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Authors: Michael G. Barlett

What we love about this book:  this book is a practical how-to guide to avoiding and resolving many common CX mistakes. It is easy to read as every chapter has case studies, real-life relatable examples, and thought-provoking questions. Bite-sized chapters are structured to provide anecdotal evidence, a bit of theory, and a meaningful call to action. 



In this insightful book, Michael G. Bartlett introduces a pattern language to explore the dark side of customer experience. You will learn the most common dark patterns, their root causes, and how to fix them. Based on over three years of research, this book contributes completely original ideas to the Customer Experience body of knowledge.


The Takeaways: 


  • The book advocates a systemic approach to customer experience, but not only the bad experiences get fixed but also the root causes of them. It uses an Iceberg Model, derived from systems thinking, to highlight an underlying set of structures and beliefs that result in CX events. The book teaches the most common patterns that drive bad customer experiences. 

  • Bad experiences happen when customer needs are not being met, and result in goal friction and social friction. Goal friction is when a customer is unable to do something they intended to do efficiently or at all, e.g. book a hotel room, change their contact details, unsubscribe from a mailing list, etc. Social friction is when a sense of belonging or status is attached, e.g. when you are unfairly denied privileges that you’ve earned.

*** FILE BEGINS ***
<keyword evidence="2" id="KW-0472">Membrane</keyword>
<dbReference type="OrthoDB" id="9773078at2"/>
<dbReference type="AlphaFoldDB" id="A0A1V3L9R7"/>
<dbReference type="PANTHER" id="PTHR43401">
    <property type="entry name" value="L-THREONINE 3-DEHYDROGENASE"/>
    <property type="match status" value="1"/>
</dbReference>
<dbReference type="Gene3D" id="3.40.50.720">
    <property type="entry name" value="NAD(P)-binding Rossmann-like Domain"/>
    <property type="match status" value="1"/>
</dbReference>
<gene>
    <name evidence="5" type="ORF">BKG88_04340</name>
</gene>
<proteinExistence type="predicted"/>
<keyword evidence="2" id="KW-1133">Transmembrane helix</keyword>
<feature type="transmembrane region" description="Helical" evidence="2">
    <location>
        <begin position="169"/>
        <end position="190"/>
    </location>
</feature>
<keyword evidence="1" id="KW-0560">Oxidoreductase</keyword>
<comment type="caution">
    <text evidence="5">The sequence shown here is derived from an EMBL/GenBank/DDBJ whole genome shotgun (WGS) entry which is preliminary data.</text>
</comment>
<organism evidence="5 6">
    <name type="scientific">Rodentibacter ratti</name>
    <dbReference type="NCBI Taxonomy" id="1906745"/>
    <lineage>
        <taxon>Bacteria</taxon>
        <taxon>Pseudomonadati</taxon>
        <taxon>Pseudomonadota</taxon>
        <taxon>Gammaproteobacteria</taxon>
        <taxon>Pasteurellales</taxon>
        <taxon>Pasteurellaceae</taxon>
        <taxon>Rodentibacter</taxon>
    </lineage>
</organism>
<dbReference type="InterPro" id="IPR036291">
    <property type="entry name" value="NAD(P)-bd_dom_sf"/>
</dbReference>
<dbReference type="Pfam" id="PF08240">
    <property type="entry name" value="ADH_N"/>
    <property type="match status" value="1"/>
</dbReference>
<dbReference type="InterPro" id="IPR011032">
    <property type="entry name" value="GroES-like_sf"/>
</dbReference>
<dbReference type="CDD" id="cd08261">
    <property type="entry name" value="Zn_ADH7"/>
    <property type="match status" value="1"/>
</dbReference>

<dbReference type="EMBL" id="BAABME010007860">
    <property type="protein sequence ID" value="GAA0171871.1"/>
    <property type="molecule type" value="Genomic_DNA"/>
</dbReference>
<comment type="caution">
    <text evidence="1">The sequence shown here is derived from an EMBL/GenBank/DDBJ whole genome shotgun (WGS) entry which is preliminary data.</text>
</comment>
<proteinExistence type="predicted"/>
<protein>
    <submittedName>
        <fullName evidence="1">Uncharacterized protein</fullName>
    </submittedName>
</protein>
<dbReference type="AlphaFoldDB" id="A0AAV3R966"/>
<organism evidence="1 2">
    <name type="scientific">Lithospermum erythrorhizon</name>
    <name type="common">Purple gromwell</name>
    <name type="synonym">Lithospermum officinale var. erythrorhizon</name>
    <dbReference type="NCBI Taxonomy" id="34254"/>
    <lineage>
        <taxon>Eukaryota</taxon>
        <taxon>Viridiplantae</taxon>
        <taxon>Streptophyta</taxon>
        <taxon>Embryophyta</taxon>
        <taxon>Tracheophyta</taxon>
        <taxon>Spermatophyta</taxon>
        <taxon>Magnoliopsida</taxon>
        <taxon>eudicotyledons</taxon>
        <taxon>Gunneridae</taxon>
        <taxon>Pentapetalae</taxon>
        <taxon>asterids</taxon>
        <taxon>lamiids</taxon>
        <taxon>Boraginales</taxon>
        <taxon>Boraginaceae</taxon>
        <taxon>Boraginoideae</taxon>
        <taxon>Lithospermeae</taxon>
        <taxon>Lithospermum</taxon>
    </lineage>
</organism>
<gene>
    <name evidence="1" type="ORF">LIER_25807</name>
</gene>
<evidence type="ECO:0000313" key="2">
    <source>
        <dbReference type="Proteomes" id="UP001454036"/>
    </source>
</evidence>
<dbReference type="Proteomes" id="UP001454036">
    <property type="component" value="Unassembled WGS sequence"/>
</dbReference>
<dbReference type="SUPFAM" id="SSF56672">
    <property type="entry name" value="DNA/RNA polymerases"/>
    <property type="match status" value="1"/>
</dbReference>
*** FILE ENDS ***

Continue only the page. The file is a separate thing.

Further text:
• Using a chess analogy, Michael organizes all types of bad experiences using priyomes - a typical maneuver or technique that many companies get wrong.  For example, these include Hide & Seek - making it impossible to contact a company or achieve another goal; The Memory Game - asking for a ridiculous piece of information that a customer couldn’t possibly remember; Policy Over People - going blindly by the book instead of empowering people to do what is right for the customer and many others. 

  • To resolve these common mistakes the author offers practical advice and case studies many of which focus on creating the right customer-focused culture.

This is a great resource to examine and analyze the root causes of poor customer experience, such as not designing your experiences based on customer goals and organizational limitations, not designing an employee experience to support the customer experience, and not testing your experiences with real customers, not listening to your customers and not acting on customer feedback.

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